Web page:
B4348 - The role of DNA methylation in pubertal development and timing of sexual reproduction - 12/06/2023

B number: 
Principal applicant name: 
Jana Runze | University of Amsterdam (Netherlands)
Dr. Geertjan Overbeek, Dr. Susanne Schulz
Title of project: 
The role of DNA methylation in pubertal development and timing of sexual reproduction
Proposal summary: 

According to life-history theory, any organism will strategically divide resources toward growth, maintenance and reproduction (Ellis, 2004). In a harsh environment, humans might mature earlier to enable earlier reproduction – to secure the transmission of one’s own genes in the next generations (Belsky et al., 1991). Previous research has indeed indicated that harsh family environments, such as chaotic life environments or rejecting, inconsistent parental behavior, and severe stressors can lead to earlier pubertal maturation (in girls) (Belsky et al., 2010; Belsky, Steinberg, et al., 2007; Ellis et al., 1999; Holdsworth & Appleton, 2020; Sheppard et al., 2016). Recently, a two-hit model of accelerated aging has been proposed (Belsky & Shalev 2016), specifying that early adversity does not necessarily lead to earlier sexual reproduction even though it has been found to predict pubertal maturation. Belsky and Shalev hypothesized that a supportive environment during puberty can act as a buffer against early sexual reproduction. Moreover, they hypothesized a potential biological mechanism, wherein early childhood adversity may result in epigenetic changes (i.e. advanced biological age compared to chronological age measured via epigenetic clocks) which might result in earlier pubertal maturation and (in case of a non-supportive environment) in earlier sexual reproduction.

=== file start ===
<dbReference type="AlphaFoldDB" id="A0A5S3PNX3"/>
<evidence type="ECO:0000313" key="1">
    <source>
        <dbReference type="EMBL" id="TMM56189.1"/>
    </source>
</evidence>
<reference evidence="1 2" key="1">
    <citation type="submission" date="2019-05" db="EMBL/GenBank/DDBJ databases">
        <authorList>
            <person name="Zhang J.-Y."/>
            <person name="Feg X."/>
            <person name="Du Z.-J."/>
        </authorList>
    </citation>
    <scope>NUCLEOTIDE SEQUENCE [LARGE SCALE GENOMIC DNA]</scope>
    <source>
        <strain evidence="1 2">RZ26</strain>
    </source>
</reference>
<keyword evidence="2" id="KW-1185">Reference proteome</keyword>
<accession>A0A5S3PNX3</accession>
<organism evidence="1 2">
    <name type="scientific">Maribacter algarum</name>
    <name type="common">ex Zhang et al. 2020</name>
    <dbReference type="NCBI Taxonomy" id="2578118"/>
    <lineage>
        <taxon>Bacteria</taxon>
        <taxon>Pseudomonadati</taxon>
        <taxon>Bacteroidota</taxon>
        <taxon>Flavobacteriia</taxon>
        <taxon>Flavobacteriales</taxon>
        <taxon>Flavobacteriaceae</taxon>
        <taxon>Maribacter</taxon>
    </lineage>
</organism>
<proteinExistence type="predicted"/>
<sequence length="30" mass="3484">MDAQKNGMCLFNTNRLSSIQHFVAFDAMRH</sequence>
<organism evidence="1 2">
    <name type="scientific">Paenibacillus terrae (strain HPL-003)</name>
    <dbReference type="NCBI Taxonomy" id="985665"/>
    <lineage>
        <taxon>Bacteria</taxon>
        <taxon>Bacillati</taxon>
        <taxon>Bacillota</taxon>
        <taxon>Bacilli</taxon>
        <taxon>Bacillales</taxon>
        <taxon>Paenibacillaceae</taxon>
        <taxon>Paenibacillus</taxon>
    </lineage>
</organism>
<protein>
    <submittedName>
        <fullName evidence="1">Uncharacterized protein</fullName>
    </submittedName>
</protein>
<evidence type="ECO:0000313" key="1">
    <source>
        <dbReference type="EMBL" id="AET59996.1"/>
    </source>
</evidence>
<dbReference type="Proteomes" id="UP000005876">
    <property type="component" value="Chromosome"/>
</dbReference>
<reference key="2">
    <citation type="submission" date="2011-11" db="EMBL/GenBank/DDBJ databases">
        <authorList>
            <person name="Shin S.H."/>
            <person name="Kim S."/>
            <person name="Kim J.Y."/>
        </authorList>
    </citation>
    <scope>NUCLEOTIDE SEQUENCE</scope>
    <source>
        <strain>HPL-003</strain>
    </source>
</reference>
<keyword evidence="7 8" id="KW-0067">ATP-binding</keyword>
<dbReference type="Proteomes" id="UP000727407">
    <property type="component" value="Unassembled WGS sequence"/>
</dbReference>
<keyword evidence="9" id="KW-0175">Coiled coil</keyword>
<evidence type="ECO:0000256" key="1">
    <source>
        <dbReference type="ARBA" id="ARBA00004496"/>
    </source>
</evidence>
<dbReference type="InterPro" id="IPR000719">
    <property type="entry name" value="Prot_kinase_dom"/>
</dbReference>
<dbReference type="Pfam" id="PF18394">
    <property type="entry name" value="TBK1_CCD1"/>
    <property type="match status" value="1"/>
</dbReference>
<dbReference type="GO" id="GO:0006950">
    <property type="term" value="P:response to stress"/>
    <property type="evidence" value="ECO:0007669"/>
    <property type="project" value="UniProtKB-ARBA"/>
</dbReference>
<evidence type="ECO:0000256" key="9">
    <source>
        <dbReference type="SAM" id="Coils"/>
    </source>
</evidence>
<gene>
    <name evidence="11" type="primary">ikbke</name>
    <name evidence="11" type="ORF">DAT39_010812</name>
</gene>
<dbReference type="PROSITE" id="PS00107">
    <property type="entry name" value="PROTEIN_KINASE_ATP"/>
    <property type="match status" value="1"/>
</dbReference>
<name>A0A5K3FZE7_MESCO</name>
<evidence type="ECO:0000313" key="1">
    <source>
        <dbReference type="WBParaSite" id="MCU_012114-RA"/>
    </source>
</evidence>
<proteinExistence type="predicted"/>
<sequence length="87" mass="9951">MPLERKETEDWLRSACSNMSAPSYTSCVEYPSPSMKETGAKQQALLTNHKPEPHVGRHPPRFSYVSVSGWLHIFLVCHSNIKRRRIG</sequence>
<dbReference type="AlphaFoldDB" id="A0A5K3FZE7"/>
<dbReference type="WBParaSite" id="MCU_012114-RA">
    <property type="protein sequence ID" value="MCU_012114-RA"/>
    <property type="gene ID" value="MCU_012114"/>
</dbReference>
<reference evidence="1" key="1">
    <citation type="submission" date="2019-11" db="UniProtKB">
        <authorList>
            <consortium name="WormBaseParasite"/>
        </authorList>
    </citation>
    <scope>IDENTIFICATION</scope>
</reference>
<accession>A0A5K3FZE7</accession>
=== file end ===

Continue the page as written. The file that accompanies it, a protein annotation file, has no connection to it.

Some previous proposals have looked at parts of this model (e.g. B878, B897, B2760, B2883, B3077, B3690), but we will be the first to combine these parts, such as relation between father absence and puberty or the relation between pubertal development and sexual risky behaviors into one overarching model of the life history theory.

Impact of research: 
Research findings of the proposed study can have an impact on the research field of evolutionary psychology by testing a potential biological mechanisms in humans which has been theorized but not investigated empirically. Moreover, examining the potential buffering effect of a supportive environment in middle childhood and adolescence is of major importance for families and policy makers as early sexual reproduction can lead to drop-out of school and consequently low educational level, low income and associated adverse health and psychological outcomes
Date proposal received: 
Wednesday, 31 May, 2023
Date proposal approved: 
Thursday, 8 June, 2023
Developmental psychology, Behaviour - e.g. antisocial behaviour, risk behaviour, etc., Statistical methods, Childhood - childcare, childhood adversity, Parenting, Puberty